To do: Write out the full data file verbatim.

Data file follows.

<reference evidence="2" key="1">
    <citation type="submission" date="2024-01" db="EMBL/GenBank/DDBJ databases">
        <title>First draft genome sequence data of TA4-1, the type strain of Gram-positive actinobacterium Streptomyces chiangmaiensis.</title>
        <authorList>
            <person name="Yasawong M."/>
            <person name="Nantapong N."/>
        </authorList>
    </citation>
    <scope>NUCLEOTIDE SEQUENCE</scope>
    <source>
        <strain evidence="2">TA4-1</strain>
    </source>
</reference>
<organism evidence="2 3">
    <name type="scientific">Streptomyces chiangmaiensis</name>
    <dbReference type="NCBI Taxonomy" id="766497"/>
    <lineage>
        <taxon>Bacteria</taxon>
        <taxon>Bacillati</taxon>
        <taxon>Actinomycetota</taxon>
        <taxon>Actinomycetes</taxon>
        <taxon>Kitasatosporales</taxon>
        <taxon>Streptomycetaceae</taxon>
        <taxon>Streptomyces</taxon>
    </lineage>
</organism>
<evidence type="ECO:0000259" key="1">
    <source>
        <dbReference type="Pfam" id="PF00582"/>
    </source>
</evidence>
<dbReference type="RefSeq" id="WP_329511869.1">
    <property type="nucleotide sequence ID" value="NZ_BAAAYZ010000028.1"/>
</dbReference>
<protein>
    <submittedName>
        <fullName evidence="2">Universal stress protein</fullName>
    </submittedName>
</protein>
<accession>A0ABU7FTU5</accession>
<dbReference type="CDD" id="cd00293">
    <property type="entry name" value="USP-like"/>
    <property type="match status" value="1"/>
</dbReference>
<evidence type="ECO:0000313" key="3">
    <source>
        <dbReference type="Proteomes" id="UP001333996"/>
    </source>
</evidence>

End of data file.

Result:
<reference evidence="2" key="1">
    <citation type="submission" date="2024-01" db="EMBL/GenBank/DDBJ databases">
        <title>First draft genome sequence data of TA4-1, the type strain of Gram-positive actinobacterium Streptomyces chiangmaiensis.</title>
        <authorList>
            <person name="Yasawong M."/>
            <person name="Nantapong N."/>
        </authorList>
    </citation>
    <scope>NUCLEOTIDE SEQUENCE</scope>
    <source>
        <strain evidence="2">TA4-1</strain>
    </source>
</reference>
<organism evidence="2 3">
    <name type="scientific">Streptomyces chiangmaiensis</name>
    <dbReference type="NCBI Taxonomy" id="766497"/>
    <lineage>
        <taxon>Bacteria</taxon>
        <taxon>Bacillati</taxon>
        <taxon>Actinomycetota</taxon>
        <taxon>Actinomycetes</taxon>
        <taxon>Kitasatosporales</taxon>
        <taxon>Streptomycetaceae</taxon>
        <taxon>Streptomyces</taxon>
    </lineage>
</organism>
<evidence type="ECO:0000259" key="1">
    <source>
        <dbReference type="Pfam" id="PF00582"/>
    </source>
</evidence>
<dbReference type="RefSeq" id="WP_329511869.1">
    <property type="nucleotide sequence ID" value="NZ_BAAAYZ010000028.1"/>
</dbReference>
<protein>
    <submittedName>
        <fullName evidence="2">Universal stress protein</fullName>
    </submittedName>
</protein>
<accession>A0ABU7FTU5</accession>
<dbReference type="CDD" id="cd00293">
    <property type="entry name" value="USP-like"/>
    <property type="match status" value="1"/>
</dbReference>
<evidence type="ECO:0000313" key="3">
    <source>
        <dbReference type="Proteomes" id="UP001333996"/>
    </source>
</evidence>